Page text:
L-mono is widespread in the environment. If environmental testing at a food plant is positive for L-mono, foods produced in the plant at that time could be found to be adulterated due their having “been prepared, packed, or held under unsanitary conditions whereby it may have become contaminated with filth, or whereby it may have been rendered injurious to health.” FDA didn’t find any L-mono in the environment at the Morningland plant but it was not for lack of trying; the agency took one hundred environmental swabs in the plant, all of which came up negative. The agency inspector collecting the swabs promised the dairy’s owners, Joe and Denise Dixon, that they would be getting a copy of the report but to this date no report has been received.

. . . FDA’s position is that if a food sample tests positive for L-mono or any other pathogen, any other food produced on the same equipment is adulterated. This position was also taken by the Missouri Milk Board in its handling of the Morningland case [even though, as indicated, they found no evidence that the equipment at Morningland had been contaminated!].

A Milk Board inspector told Joe that the embargoed cheese would still be suspect even if samples of it did test negative. When Joe asked the inspector, “Why do we even test?” There was no response.

Recently, the United States Food and Drug Administration (FDA) has pressured farmstead cheesemakers in Washington state and Missouri into recalling thousands of pounds of cheese due to samples testing positive for L-mono even though in neither case was there a single report of foodborne illness blamed on the farmstead operations.

Compared to the raw milk incidents mentioned above, the stakes are much higher here. Unlike the raw milk producers who can only sell in their own states due to the federal interstate ban, raw milk cheese aged at least sixty days can be sold anywhere in the U.S. and has a longer shelf life, meaning a great deal more money can be lost due to a recall.

The Missouri farmstead operation, Morningland Dairy, not only recalled over sixty thousand pounds of cheese but there is an additional fifty thousand pounds at the facility that is currently under embargo. The value of the embargoed cheese is around $250,000. In the thirty years it has been in business, there has never been a single case of foodborne [illness] attributed to the consumption of any of the dairy’s products.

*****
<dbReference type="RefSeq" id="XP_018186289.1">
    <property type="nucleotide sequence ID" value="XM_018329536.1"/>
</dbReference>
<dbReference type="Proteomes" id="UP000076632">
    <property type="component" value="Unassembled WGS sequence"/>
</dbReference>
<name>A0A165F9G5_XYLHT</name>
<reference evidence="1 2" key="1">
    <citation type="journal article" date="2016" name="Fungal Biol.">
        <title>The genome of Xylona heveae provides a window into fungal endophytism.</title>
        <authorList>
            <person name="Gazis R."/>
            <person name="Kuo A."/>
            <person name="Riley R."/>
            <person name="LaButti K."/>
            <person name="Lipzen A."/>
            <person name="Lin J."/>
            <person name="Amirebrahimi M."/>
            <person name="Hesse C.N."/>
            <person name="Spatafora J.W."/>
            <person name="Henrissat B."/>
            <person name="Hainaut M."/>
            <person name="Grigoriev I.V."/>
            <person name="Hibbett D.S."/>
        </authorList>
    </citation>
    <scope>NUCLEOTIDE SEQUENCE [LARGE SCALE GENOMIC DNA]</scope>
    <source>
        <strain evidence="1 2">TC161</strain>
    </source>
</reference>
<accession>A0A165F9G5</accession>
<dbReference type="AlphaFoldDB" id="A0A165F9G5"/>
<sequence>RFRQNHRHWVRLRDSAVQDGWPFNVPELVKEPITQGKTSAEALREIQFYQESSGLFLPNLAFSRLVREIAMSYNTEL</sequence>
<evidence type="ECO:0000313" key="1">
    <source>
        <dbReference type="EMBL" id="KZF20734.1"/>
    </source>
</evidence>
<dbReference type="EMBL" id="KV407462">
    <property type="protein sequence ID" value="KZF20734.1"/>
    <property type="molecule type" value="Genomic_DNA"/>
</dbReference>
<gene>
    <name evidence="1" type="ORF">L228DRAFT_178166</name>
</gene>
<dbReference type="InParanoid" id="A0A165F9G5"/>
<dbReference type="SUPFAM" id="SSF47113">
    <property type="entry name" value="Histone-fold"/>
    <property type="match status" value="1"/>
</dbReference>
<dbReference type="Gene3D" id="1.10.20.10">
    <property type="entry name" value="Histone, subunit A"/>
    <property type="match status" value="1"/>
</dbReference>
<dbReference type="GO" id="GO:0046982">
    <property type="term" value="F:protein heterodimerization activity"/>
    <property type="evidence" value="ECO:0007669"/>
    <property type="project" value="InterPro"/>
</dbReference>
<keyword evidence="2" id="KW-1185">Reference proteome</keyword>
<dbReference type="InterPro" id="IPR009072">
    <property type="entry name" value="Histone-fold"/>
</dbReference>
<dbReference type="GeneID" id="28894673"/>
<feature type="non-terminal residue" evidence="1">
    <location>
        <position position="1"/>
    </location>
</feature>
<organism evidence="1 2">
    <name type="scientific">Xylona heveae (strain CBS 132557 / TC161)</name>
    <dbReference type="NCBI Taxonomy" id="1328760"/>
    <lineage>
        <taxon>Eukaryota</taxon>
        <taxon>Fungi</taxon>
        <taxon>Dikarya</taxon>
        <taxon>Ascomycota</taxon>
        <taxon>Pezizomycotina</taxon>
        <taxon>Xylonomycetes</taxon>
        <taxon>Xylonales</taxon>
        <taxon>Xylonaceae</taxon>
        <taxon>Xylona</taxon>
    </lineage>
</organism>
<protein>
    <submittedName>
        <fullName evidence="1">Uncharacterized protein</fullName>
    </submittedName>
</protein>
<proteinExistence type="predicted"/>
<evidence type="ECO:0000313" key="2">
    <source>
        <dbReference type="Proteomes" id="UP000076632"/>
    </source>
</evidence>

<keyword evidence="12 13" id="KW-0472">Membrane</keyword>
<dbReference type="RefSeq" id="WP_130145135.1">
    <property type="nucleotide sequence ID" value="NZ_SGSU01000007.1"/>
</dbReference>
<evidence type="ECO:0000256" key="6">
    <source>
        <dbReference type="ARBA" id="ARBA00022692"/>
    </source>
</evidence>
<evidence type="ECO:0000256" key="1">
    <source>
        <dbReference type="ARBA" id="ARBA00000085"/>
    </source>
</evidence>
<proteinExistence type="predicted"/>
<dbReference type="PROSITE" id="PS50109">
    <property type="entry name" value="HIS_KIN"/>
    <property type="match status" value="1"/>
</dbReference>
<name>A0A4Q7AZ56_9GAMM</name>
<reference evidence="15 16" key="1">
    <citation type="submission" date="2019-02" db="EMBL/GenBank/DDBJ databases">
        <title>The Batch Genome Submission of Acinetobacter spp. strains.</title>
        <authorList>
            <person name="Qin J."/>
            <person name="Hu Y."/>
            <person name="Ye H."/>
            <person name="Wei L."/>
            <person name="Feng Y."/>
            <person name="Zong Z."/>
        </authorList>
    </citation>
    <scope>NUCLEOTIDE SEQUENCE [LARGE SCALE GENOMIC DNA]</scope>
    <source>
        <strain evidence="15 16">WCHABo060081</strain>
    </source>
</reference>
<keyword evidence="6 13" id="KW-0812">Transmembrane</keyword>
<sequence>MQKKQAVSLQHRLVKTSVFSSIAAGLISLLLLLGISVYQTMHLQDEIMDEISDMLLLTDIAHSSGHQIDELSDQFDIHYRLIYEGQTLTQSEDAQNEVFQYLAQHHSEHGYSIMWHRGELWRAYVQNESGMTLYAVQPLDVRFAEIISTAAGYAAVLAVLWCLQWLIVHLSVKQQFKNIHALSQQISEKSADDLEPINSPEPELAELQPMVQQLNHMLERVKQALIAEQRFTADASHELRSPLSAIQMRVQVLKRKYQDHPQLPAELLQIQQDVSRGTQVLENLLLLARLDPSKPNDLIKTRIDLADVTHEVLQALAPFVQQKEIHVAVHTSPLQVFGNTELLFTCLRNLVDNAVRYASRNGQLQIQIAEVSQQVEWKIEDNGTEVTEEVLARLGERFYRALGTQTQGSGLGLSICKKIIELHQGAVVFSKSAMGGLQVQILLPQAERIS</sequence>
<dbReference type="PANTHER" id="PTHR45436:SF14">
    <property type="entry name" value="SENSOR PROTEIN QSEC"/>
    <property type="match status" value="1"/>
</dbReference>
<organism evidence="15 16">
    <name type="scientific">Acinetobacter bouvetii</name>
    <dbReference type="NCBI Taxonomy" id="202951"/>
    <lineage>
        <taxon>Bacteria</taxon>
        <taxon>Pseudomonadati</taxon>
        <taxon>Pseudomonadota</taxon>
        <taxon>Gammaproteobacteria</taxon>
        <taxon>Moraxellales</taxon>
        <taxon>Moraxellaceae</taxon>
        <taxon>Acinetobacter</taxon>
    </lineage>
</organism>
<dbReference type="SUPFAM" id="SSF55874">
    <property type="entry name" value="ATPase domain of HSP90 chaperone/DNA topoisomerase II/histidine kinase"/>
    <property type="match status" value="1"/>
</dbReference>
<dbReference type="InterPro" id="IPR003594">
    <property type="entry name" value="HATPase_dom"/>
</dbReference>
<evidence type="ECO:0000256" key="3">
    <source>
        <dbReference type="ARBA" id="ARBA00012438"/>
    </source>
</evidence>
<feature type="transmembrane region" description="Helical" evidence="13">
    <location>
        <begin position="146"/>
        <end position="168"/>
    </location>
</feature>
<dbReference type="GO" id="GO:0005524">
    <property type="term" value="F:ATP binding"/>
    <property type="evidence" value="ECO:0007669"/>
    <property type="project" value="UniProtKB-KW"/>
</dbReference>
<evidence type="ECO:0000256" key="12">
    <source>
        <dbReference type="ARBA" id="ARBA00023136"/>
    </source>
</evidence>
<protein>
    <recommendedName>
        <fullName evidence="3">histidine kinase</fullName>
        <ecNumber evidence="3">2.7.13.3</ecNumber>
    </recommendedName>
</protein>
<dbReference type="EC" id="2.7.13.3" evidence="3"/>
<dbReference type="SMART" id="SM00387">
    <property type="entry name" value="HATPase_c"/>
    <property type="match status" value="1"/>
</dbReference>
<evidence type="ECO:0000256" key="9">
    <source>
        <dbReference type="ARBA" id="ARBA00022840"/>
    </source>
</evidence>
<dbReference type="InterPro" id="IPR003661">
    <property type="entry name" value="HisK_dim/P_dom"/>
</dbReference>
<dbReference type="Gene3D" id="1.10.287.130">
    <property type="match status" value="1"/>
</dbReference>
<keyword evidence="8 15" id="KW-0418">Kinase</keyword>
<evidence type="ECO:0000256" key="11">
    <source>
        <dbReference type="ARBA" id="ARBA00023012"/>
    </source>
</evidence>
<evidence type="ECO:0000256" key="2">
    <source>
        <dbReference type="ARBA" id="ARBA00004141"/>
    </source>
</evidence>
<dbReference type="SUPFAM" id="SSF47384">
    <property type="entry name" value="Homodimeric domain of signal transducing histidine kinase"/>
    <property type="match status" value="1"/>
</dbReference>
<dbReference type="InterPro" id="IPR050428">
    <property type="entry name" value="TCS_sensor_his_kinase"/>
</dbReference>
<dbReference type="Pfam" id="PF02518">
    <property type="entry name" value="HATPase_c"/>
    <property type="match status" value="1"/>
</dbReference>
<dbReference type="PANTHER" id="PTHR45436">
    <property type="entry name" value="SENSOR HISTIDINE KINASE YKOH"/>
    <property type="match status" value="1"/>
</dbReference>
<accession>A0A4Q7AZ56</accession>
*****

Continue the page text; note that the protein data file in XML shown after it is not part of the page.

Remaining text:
The Missouri State Milk Board, pressured by FDA, has ordered that the cheese “be condemned as an adulterated, unlawful product” and has sought a court ruling that the product be destroyed. An inspector from the Milk Board has told the dairy that it must destroy all of the remaining cheese in order to get back into business; [at the time of writing, on October 13, 2010] cheese production at Morningland has been shut down since August 26, shortly after the Milk Board was notified by the California Department of Food and Agriculture (CDFA) that samples of Morningland’s cheese products had tested positive for L-mono and Staphylococcus aureus. [Note in orginal article: Staph aureus, is present normally on everybody’s skin and is considered protective. Most subtypes of this organism do not produce the toxin which can occasionally cause vomiting. Gastrointestinal illness from Staph aureus is self limiting—meaning medical treatment is not necessary].
The article concludes:
The cheese cases are an indicator of what could happen if S510, the FDA Food Safety Modernization Act, passes into law giving FDA mandatory recall power. The cases show how the recall power along with the food safety plan requirement [see HARPC] in the bill would be an effective way for the agency to cripple raw dairy producers who have harmed no one with their products. If S510 passes, state agencies and laboratories will be getting more funding from FDA and the influence of the agency on states in pushing its anti-raw milk agenda will increase. In working toward this end, “Listeria monocytogenes,” in Joe Dixon’s words, “can be FDA’s ace in the hole.”

For more on this subject, please see the Farm and Ranch Freedom Alliance . . . or look up tester-hagan amendment or food safety modernization act.

It is time to put an end to colossal businesses calling the shots in Washington for their own benefit!